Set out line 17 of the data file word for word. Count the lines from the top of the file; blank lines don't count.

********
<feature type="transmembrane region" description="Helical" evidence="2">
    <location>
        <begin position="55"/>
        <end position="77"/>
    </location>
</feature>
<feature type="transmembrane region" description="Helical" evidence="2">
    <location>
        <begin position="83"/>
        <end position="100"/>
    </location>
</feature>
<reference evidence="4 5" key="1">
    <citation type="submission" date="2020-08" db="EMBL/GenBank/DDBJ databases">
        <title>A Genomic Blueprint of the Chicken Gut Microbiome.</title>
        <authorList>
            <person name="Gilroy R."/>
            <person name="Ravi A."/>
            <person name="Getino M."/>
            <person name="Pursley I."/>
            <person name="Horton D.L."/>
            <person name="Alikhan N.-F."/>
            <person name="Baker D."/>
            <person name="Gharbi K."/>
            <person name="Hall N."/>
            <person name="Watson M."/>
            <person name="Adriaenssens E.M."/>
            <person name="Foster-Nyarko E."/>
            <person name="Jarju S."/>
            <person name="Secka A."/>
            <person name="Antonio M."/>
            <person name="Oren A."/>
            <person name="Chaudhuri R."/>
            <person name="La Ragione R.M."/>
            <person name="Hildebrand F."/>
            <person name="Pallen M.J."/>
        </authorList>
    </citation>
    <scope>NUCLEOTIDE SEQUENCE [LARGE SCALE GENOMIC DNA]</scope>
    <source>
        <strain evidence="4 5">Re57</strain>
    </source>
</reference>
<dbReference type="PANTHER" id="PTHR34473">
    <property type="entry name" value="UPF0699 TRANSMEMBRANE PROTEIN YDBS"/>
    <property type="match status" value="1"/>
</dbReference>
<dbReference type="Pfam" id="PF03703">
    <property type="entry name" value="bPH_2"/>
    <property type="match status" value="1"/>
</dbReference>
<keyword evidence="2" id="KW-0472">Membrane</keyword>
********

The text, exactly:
            <person name="Gilroy R."/>